CCM feels the full effect of Magufuli’s first year in office

Monday December 19 2016

President John Magufuli addressing parliament on November 20, 2015. PHOTO | FILE

President John Magufuli addressing parliament on November 20, 2015. PHOTO | FILE 

By The EastAfrican Team

President John Magufuli is closing his first full year in office with sweeping reforms to the ruling Chama Cha Mapinduzi party, much the same way he has shaken up Tanzania since his election in October last year.

At the national level, the president has prioritised the fight against corruption, strengthening the economy through revenue collection and putting in place austerity measures, and investment in infrastructure development.

In CCM, the changes introduced by the president will lock members of parliament out of one the party’s powerful bodies, the National Executive Council (NEC).  This move is believed to be aimed at consolidating power and returning the party to the ideals of its founding chairman Dr Julius Nyerere.

The reforms, which also include reducing the number of members of the party’s top decision making organs, the central committee and the NEC, have drawn mixed reactions from party insiders, with some seeing it as an opportunity to change the status quo and others expressing fears that President Magufuli could be making the changes simply to ensure his nomination as the party’s presidential candidate for the second term in 2020.

The number of NEC members was reduced by half from 388 to 158 while  the Central Committee will comprise 24 members, down from 34.

Some members have described the decision to abolish party branches at the 10 cells level as a huge political misstep that could weaken the party’s important constituencies at the grassroots.

Political analysts told The EastAfrican in ranging interviews that the decision to bar MPs from vying for positions in the NEC would create rebellion against President Magufuli since it was unprecedented for the MPs to have no platforms to do politics at the regional and national levels.

Part of the reforms entailed introducing new faces, such as the party’s deputy secretary general, Col Ngemela Lubinga, who was President Magufuli’s political advisor and long time confidant, and who became publicity secretary for international affairs. Col Lubinga was until early this month the chief spokesperson for the Tanzania People Defence Forces (TPDF).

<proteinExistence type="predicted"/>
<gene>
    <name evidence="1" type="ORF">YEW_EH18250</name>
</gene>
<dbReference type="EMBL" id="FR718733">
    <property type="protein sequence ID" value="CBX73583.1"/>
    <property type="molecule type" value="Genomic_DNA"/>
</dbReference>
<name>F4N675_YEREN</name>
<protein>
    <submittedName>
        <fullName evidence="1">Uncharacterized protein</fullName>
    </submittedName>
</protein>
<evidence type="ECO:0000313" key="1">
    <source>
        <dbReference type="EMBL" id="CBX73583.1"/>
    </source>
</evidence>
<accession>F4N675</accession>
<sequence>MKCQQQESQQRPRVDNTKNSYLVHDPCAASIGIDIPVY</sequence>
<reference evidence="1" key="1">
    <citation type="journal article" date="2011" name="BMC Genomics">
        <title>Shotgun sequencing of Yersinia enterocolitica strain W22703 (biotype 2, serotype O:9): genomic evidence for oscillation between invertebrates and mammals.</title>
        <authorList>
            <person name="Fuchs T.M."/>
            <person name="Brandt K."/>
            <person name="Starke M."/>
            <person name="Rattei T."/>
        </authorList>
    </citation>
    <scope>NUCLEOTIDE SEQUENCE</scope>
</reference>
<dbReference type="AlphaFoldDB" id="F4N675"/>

This decision has also attracted criticism as officers serving in the military are expected to be neutral. However, Col Lubinga says he joined the party before the re-introduction of multipartyism, when it was mandatory to have a CCM membership card. On re-introduction of multi-partyism in 1992, the military confiscated the membership cards from the officers and kept them until after their retirement.

The changes were made ahead of the party’s internal elections which are expected to start in February and end in November in 2017.

However, President Magufuli told members during his maiden NEC meeting as CCM chairman in July that party members should embrace the changes, saying they were aimed at putting the party in the hands of ordinary people but not a few powerful as it is the case. He further said that he wanted to create a strong party that was capable of supervising the government but warned that he would focus on dealing with rampant corruption within the party.

“Corruption is a big problem, especially during the party’s internal elections but I won’t have mercy for those who use money to secure positions within the party,” President Magufuli said.

However, President Magufuli has appointed unprecedented number of serving soldiers to serve in political positions such as regional and district commissioners which have traditionally been awarded to the party cadres.

Prof Kitila Mkumbo, a senior lecturer at the University of Dar es Salaam and a political commentator told The EastAfrican that removing MPs from NEC was unprecedented and equalled banning CCM MPs from taking party in politics, a move that would make the president consolidate power of the government, parliament and the party.

“The decision will create rebellion within the party since the MPs will not have platforms to do politics. Also, denying CCM MPs such platforms means the opposition will use it to attack the president,” said Prof Kitila.

Mwalimu Nyerere Foundation executive director, Joseph Butiku lauded the changes, saying they would help restore the ideals of CCM.

“The changes are widely expected and would restore the people’s confidence in the party and the government,” Mr Butiku said.

President Magufuli outlined his priority for reforming the party when he took over the chairmanship, saying that he will ensure the party becomes self-dependent rather than depend on business people to finance its activities.

He also promised to ensure young people were attracted to joining the party. He has committed to fighting corruption in internal elections and making the party deliver to the people.